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Wiliot -- Battery Free Bluetooth ICs  
Founded: Jan 2017
Status: Private
Source: Semiconductor Times, 12/17
11440 West Bernardo Court Suite 300
San Diego, CA 92127
Tel: 858.753.1722

Wiliot (see 6/17 issue) was founded in January 2017 to develop ICs for the IoT market. The company’s mission is “to scale the Internet of Things with Battery Free Bluetooth.” The team’s previous start-up, Wilocity, was acquired by Qualcomm in 2014 and was a Gigabit Wi-Fi pioneer. Wiliot has a R&D team in Israel and business development headquarters in San Diego, CA.

When it was founded, Willot raised $14M in Series A financing from Grove Ventures, Norwest Venture Partners, and 83North Venture Capital. In Q4’17, the company closed an investment round with Qualcomm Ventures and M Ventures, the strategic, corporate venture capital arm of Merck, bringing the total to $19M to date, enough to take the company to market. The company has 20 employees.

After more than five years, the current Bluetooth beacon market has reached a floor on reductions in cost, size and ease of maintenance, according to Wiliot, which has hindered widespread adoption. Wiliot’s technology will eliminate a reliance on batteries or wired power to accelerate the IoT with the vision of creating a world of “Smart Everything.” Wiliot’s solution will enable everything to be intelligent by embedding sensing, connected, passive devices with an unlimited lifetime.

The company’s Battery Free Bluetooth SoCs combine energy harvesting, passive communication and mesh networking technologies to enable the deployment of self-sustaining sensors in areas such as smart clothing, consumer medical, smart packaging, and industrial applications. The technology is based on harvesting energy from radio waves.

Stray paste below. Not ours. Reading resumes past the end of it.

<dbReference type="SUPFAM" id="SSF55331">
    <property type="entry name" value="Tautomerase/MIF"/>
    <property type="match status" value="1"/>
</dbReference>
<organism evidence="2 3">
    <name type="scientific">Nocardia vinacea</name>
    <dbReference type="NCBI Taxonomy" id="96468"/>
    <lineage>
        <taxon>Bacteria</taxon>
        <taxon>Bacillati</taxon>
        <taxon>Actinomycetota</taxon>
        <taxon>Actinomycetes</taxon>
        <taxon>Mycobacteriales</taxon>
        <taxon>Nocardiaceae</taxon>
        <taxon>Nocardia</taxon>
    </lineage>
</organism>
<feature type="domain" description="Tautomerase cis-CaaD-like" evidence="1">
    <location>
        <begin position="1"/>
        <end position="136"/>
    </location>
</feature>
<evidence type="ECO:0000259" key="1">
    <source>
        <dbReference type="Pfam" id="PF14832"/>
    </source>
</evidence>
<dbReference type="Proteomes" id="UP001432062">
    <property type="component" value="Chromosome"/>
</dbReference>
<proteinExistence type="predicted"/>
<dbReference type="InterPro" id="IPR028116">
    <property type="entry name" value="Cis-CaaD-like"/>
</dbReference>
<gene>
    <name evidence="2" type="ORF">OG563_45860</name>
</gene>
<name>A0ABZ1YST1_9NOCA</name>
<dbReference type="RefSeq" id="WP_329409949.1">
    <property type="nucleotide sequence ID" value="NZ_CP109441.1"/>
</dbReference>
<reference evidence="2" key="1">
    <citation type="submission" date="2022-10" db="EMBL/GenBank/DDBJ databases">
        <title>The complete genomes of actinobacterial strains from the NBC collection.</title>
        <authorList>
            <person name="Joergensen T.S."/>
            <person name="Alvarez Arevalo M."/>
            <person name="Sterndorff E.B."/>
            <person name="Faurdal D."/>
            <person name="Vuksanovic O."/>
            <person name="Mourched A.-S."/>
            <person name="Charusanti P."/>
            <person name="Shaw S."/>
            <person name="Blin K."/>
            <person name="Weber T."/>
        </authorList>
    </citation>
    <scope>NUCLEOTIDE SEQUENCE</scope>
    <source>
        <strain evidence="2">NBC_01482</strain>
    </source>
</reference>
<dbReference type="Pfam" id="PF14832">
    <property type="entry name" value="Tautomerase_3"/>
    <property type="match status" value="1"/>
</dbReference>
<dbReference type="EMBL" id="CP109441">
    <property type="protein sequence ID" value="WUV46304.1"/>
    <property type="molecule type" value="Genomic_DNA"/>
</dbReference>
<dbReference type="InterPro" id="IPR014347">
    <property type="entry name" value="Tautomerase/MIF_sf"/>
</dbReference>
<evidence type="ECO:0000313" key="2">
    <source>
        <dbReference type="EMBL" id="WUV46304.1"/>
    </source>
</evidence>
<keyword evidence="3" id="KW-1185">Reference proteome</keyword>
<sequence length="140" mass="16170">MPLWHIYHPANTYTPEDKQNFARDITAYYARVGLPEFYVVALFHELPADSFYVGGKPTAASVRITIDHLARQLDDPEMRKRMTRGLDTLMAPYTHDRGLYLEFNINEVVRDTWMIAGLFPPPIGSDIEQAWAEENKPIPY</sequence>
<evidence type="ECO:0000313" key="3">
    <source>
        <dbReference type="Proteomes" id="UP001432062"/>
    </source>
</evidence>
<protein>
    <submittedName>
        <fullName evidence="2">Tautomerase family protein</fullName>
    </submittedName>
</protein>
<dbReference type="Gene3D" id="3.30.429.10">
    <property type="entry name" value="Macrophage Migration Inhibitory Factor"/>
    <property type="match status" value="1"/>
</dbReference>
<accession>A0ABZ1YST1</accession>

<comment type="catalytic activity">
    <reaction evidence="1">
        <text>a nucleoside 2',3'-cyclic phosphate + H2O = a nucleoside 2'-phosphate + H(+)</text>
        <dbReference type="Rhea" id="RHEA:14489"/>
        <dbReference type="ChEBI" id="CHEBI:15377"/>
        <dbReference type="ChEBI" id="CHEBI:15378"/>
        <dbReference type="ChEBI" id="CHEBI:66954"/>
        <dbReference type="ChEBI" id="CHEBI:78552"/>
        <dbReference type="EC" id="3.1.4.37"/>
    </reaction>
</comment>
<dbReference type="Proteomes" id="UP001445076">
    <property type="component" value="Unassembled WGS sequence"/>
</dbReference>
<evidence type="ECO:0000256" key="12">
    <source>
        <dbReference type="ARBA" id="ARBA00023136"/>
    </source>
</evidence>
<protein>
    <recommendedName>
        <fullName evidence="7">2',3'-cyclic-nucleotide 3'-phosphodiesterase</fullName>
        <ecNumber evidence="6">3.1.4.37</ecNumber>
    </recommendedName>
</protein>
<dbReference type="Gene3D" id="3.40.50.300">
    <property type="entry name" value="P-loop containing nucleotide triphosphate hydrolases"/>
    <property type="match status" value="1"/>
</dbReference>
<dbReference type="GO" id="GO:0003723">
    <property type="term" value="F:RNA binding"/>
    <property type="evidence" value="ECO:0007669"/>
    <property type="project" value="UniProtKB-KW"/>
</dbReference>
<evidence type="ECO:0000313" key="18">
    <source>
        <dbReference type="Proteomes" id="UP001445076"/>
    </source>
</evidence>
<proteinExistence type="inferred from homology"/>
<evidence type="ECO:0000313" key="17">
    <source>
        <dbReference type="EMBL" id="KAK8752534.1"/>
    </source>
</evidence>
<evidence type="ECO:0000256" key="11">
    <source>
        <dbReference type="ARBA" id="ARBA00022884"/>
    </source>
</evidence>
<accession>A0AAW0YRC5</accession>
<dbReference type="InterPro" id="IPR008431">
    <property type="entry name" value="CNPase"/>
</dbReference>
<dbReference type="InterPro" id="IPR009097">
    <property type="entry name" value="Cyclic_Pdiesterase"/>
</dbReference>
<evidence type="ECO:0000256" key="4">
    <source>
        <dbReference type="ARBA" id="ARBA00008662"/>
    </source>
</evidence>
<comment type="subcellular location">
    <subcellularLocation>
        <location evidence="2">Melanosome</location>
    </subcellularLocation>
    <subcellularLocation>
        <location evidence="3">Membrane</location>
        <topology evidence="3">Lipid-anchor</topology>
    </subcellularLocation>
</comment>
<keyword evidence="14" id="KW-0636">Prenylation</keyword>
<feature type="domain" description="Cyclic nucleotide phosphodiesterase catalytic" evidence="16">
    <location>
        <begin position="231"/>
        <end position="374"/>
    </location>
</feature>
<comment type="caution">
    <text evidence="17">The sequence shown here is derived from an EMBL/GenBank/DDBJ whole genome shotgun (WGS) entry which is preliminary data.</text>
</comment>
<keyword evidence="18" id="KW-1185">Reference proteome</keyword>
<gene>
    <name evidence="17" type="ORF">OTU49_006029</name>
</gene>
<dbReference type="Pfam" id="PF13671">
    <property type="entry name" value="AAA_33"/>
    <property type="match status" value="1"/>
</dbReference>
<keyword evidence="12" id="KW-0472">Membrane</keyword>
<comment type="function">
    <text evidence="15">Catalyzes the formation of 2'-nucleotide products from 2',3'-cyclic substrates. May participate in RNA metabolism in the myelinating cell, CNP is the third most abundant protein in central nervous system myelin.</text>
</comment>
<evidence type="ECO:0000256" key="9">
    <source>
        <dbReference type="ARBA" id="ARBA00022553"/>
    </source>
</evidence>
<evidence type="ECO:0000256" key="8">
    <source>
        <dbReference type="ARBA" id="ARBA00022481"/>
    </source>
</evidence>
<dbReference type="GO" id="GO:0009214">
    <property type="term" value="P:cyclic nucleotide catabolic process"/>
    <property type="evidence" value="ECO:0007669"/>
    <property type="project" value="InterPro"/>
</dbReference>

The range will depend on the RF energy that the chip can harvest. From a phone, the goal is a personal area range of roughly one meter. A BLE 5 hub should enable room level range of roughly 10 meters. Infrastructure devices designed to emit higher RF energy could enable warehouse level range.

Leveraging RFID-type lessons, the Wiliot chip uses Bluetooth RF energy back scatter, remodulates it, and bounce back. It also uses conventional energy harvesting techniques to power the ARM M0 processor. The device can harvest any RF energy and weak signals in the ISM band. The Wiliot chip is designed for intermittent energy wave processing by processing and saving state/results, as energy comes and goes.

The Bluetooth radio portion of the IC is clockless. For sensing applications, the device integrates a temperature sensor on chip. Antenna impedance measurement can be used to sense moisture and movement.

The single die chip will be packaged in an RFID style inlay and will be priced at less than $1.00. Proof of concepts are scheduled to start in 2H’18 with delivery to market planned for early 2019.

Tal Tamir, Founder & CEO (previously VP Product Management at Qualcomm via the acquisition of Wilocity where he served as CEO)

Yaron Elboim, Founder & VP of R&D (previously Sr. Director Engineering at Qualcomm and VP R&D at Wilocity)

Alon Yehezkely, Founder & VP of Analog and RF (previously Sr. Director of Engineering at Qualcomm)

Stephen Statler, SVP of Marketing & business Development (previously Senior Director of Strategy at Qualcomm Retail Solutions)

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